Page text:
Middle Ordinate and External
Distance Two commonly used formulas for the middle ordinate
(M) and
the external distance (E)
are as follows:
DEFLECTION ANGLES AND
CHORDS
From the preceding discussions, one may think that laying out a curve is
simply a matter of locating the center of a circle, where two known or computed
radii intersect, and then swinging the arc of the circular curve with a tape.
For some applications, that can be done; for example, when you are laying out
the intersection and curbs of a private road or driveway
with a residential street. In this case, the length of the radii you are working
with is short. However, what if you are laying out a road with a 1,000 or
12,000 or even a 40,000foot radius? Obviously, it would be impracticable to
swing such radii with a tape. In usual practice, the stakeout of a longradius
curve involves a combination of turning deflection
angles and measuring the
length of chords (C, Cl,
or CZ as appropriate). A transit is set up at the PC, a sight is taken along the
tangent, and each point is located by turning deflection angles and measuring
the chord distance between stations. This procedure is illustrated in figure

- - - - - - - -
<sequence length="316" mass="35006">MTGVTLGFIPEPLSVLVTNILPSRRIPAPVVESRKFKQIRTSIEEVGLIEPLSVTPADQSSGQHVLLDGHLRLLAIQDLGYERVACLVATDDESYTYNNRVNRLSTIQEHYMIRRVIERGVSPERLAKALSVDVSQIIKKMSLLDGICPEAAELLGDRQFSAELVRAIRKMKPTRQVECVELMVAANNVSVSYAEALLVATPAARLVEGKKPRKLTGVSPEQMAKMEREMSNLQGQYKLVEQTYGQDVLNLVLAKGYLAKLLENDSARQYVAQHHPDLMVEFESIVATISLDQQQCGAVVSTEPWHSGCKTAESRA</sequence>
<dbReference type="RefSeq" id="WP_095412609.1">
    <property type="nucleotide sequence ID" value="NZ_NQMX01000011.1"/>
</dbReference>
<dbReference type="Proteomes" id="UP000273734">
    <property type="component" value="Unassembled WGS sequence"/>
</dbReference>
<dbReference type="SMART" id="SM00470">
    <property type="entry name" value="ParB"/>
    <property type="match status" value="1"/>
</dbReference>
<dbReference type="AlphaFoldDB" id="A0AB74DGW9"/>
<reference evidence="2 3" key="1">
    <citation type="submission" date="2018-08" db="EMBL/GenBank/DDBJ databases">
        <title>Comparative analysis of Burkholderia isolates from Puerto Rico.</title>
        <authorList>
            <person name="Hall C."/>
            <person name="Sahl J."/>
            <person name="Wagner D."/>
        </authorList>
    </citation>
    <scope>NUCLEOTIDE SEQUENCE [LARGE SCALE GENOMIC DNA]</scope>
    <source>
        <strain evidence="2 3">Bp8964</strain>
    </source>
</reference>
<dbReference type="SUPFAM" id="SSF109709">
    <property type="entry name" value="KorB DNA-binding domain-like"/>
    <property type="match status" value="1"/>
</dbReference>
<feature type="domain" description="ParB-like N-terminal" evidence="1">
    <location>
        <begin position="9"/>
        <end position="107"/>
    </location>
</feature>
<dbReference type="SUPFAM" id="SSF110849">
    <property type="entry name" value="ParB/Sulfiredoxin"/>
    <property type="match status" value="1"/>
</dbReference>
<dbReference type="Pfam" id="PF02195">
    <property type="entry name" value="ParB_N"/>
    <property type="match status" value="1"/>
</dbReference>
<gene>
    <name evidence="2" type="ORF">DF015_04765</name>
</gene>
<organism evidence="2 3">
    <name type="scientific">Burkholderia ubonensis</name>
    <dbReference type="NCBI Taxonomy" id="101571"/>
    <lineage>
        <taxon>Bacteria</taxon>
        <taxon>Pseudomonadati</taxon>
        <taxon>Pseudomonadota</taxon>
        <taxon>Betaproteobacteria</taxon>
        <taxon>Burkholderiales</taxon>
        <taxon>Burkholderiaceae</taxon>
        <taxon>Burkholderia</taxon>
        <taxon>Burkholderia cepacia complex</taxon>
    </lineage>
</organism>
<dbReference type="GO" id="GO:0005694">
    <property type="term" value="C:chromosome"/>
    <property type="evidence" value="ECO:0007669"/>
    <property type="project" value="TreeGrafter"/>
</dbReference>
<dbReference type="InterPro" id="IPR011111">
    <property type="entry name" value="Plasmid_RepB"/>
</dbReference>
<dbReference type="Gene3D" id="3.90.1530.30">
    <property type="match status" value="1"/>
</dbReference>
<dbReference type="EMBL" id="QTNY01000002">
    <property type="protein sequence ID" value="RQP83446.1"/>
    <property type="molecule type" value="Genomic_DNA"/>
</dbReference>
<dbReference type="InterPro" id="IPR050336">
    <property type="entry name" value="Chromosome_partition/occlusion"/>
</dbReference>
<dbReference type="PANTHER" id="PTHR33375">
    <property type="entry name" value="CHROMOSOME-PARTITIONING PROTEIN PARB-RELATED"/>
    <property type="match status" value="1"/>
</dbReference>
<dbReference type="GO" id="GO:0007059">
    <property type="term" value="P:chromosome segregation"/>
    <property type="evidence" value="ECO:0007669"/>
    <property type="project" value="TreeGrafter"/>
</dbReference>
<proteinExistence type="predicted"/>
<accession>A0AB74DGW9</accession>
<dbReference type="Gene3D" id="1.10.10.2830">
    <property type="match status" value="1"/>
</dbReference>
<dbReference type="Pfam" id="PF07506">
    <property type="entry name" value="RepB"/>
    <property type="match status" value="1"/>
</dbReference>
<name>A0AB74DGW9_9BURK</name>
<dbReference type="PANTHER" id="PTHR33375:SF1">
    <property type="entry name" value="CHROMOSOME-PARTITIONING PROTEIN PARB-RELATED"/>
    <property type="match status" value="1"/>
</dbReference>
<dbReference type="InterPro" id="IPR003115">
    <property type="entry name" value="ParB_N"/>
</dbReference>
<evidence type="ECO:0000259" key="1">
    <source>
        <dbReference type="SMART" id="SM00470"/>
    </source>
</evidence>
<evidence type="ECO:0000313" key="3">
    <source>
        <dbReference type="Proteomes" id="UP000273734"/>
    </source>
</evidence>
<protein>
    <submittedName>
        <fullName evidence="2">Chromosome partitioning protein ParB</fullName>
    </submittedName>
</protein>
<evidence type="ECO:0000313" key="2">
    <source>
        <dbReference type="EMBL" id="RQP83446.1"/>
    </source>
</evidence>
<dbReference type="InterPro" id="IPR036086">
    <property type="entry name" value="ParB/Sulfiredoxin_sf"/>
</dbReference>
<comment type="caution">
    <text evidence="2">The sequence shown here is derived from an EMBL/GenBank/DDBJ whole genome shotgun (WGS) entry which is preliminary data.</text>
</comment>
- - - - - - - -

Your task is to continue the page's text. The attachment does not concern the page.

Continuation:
119. In this figure, you see a portion of a curve that starts at the PC and
runs through points (stations) A, B, and C. To establish the location of point A
on this curve, you should set up your instrument at the PC, turn the required
deflection angle (all/2), and then measure the required chord distance from PC
to point A. Then, to establish point B, you turn deflection angle D/2 and
measure the required chord distance from A to B. Point C is located similarly.
As you are aware, the actual distance along an arc is
greater than the length of a corresponding chord; therefore,
when using the arc definition, either a correction
is applied for the difference between arc
Figure 119.Deflection angles and chords.
length and chord length, or shorter chords are used to make the error
resulting from the difference negligible. In the latter case, the following
chord lengths are commonly used for the degrees of curve shown:
100 feet—0 to 3 degrees of curve
50 feet—3 to 8 degrees of curve
25 feet—8 to 16 degrees of curve
10 feetover 16 degrees of curve
The above chord lengths are the maximum distances in which the discrepancy
between the arc length and chord length will fall within the allowable error for
taping. The allowable error is 0.02 foot per 100 feet on most construction
surveys; however, based on terrain conditions or other factors, the design or
project engineer may determine that chord lengths other than those recommended
above should be used for curve stakeout.
The following formulas relate to deflection angles:
(To simplify the formulas and further discussions
of deflection angles, the deflection angle is
designated simply as d rather
than d/2.)
Where:
d = Deflection angle
(expressed in degrees)
C = Chord length
D = Degree of curve
d = 0.3 CD
Where:
d = Deflection angle
(expressed in minutes)
C = Chord length
D = Degree of curve
Where:
d = Deflection angle
(expressed in degrees)
C = Chord length
R = Radius.
Figure 111O.—Laying out a simple curve.